Rome in the Alexander Romance
Alexander Romance, Rome, Persians, Alexander Molossus, Alexander, Romans, Jews, Macedonian conqueror, late antiquity, parallel
According to The Alexander Romance, the great Macedonian conqueror went to and received the submission of the city and its people, who provided troops and funds in support of his campaign against the Persians. This is, of course, one of the countless details in the Romance tradition which does not merely deviate from reliable history but runs counter to it. This corruption of the historical record might be of no interest to those who are chiefly concerned with the career of Alexander, but it is worth the attention of those who are concerned with his legacy. The inclusion of the Romans in Alexander's empire seems to have its basis in a number of rhetorical and historical traditions: reports of Roman diplomatic contacts with Alexander, rumors about Alexander's plans for the future, the invasion of Italy by Alexander Molossus at the same time as his nephew's expedition to Asia, and Roman counterfactual speculation about what would have happened if Alexander had made war on Rome. These are worth noting as the constituents of historical data in some late antique compositions. The passages which make Rome part of Alexander's domain also tell us something of how their authors wished Rome to be seen in relation to Alexander, the goals he pursued, and the ideals he represented.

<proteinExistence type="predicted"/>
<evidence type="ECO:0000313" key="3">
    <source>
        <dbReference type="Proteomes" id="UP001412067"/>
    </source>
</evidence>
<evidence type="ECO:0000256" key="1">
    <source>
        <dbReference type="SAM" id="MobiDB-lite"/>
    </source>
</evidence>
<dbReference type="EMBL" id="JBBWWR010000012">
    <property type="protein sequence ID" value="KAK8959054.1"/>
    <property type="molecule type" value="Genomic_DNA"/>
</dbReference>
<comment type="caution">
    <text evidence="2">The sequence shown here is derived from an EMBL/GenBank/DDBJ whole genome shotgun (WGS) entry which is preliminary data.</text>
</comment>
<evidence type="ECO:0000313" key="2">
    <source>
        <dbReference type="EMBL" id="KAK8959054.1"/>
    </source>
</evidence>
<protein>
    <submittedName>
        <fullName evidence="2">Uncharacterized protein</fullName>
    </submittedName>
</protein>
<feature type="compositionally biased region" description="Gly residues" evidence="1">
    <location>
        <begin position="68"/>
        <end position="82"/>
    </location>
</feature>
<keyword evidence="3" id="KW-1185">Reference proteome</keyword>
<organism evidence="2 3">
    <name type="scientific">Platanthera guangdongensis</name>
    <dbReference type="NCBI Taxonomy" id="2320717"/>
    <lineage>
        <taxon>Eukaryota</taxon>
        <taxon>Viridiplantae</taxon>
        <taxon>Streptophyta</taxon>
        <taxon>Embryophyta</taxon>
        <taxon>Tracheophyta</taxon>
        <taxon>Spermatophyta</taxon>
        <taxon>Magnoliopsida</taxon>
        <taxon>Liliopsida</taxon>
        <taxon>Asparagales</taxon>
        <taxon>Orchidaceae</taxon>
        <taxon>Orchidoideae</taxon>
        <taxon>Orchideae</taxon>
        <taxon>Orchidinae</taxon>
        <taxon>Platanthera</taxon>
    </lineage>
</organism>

Garstad, Benjamin. “Rome in the Alexander Romance.” Harvard Studies in Classical Philology 108 (2015) 467-507.
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